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Discussion Starter · #1 ·
I have a 66 mustang stripped down to the frame with nothing but the rear differential on... I was planning on sandblasting the underbody, using rust prevention phosphoric acid called Ospho before applying a SPI epoxy primer that I have then later seam sealing it. So I have some questions:
1.)Does this all sound right and is this a good order to do this in?
2.)SPI epoxy primer acts as an undercoating correct?
3.)Do you have to sand down Ospho before apply the SPI epoxy primer?
4.)Epoxy primer go on before or after seam sealer? Thanks in advance
 

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I don’t think the ospho is required, epoxy straight to bare metal. Prime it shortly after blasting. I would top coat the epoxy with something. The seam sealing can be done before or after epoxy. Some will say they want epoxy on all bare metal, honestly it doesn’t matter. Go find some original sealer on the car and look under, I bet it’s pristine.

If you’re simply painting the undercarriage I would say seam seal before epoxy and immediately top coat it per mfg instructions. If you have metal work to do on floors pans etc then just epoxy seam sea after you do the metal work then top coat it.

I just give the advice I don’t follow it. My car has been sitting in the garage with bare metal for some time 😬 Gonna need to hit that with some 80 or blast again
 

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I blasted mine to bare metal,then seam sealed every gap it was reasonable to seal, then applied epoxy primer directly to the bare metal....then when over the top of the epoxy primer with acrylic enamel paint myself.
 

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You don't want to apply epoxy over ospho. The epoxy won't adhere well unless you neutralize it and if you're blasting you don't need to use ospho anyways. As far as using seam sealer it's personal preference when you apply it but I'm a fan of putting primer on then seam sealing then topcoat over it. Or if you're just priming put a coat on then seam seal then put the second coat of primer on.

I am a believer in if your sealer would ever come off you don't want bare metal underneath it that could rust so put a coating on then seam seal is the way to go.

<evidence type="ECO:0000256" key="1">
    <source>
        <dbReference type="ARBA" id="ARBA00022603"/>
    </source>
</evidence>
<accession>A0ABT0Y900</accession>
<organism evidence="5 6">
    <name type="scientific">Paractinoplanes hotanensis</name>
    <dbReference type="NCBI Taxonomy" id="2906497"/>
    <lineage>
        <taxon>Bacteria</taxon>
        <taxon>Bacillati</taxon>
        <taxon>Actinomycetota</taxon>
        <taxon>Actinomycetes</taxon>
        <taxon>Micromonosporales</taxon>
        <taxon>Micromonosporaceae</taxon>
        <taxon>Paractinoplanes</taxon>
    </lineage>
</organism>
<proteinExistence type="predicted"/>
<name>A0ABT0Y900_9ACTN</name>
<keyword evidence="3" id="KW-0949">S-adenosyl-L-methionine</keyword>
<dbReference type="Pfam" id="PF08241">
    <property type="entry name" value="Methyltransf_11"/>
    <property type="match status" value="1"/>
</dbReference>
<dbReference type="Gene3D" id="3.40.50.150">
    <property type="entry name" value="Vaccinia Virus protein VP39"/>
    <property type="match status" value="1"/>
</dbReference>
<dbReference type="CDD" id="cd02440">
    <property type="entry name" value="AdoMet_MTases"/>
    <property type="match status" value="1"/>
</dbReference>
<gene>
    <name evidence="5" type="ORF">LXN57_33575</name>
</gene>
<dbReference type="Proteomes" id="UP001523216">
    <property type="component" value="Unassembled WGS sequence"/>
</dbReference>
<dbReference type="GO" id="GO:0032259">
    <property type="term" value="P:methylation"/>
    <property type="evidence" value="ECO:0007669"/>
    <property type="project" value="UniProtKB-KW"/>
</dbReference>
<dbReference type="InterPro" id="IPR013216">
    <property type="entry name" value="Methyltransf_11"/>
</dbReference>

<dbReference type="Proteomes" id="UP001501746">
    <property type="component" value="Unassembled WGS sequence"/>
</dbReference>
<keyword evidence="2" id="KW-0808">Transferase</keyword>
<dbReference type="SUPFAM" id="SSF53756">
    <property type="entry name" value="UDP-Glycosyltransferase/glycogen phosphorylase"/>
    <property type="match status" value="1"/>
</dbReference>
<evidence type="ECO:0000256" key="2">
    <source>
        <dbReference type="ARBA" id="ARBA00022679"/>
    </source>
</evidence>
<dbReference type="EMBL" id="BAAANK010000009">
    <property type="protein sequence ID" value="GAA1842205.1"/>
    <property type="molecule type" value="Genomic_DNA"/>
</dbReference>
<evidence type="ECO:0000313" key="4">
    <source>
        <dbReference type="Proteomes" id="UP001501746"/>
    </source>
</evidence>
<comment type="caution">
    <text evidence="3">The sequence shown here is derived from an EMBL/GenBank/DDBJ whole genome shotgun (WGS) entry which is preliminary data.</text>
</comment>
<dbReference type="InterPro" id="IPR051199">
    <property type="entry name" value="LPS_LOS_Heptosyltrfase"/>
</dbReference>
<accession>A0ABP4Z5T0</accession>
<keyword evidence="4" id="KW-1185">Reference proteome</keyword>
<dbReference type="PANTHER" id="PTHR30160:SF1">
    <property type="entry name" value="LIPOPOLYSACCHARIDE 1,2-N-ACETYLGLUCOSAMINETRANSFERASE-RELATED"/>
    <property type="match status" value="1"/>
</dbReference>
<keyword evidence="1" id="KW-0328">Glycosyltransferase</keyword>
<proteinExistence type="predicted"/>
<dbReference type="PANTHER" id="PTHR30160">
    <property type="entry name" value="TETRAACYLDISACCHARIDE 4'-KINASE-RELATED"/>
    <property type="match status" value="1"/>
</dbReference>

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Barry @ SPI specifically states that his products are not compatible with Ospho or other PA products.

Here in New Orleans, flash rust happens in hours due to the high humidity, so Ospho was required, followed by Master Series Silver.

I love MSS, very easy to spray!
 

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Edit: I actually did put the primer down before seam sealer, seam sealer was between epoxy primer and the acrylic enamel. I won't be driving it unless the forecast is clear anyway, so I don't expect it to make much practical difference. I also won't be undercoating the car in any way...but I do plan on doing an undercarriage inspection and touch-up for things like rock chips on at least once-a-year basis.
 

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1. Blast followed by a quick D/A or scuff.
2. Treat with Picklex, then epoxy, if overly concerned about rust, or go straight to epoxy if not. If you use Picklex(or Ospho) use PPG DPLF primer which is compatible with phosphoric acid treatments.
3. Seam seal.
4. Top coat with a single stage urethane within the 7 day topcoat window of DPLF.
 

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The SPI epoxy (which I’ve used a lot of) is very fickle over acid, and the acid needs to be properly washed away first. I don’t treat anything with acid if I’m putting SPI epoxy directly over it.

instead what I do is put the Mastercoat Permanent Rust sealer (silver) directly over the acid and then spray the epoxy over the silver, and this is a truly bullet proof combo that will never rust on you.

I also would recommend using the Mastercoat metal prep over the Ospho. It contains a detergent and zinc in addition to the phosphoric acid, so it does a good job cleaning the blasted metal as well as providing additional rust protection from the zinc.
 
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What Lizer said is great advice. That will indeed provide a bulletproof combo. Also if for some reason you didn’t want to use Master Series silver, you could in the alternative apply Kirker Enduro Prime 2-part epoxy primer over the phosphoric acid. The Kirker is compatible with phosphoric acid. Also, you can simply use a brush to apply both the Master Series silver and the Kirker epoxy. They’re both thick so a brush is the best way to apply both.
 
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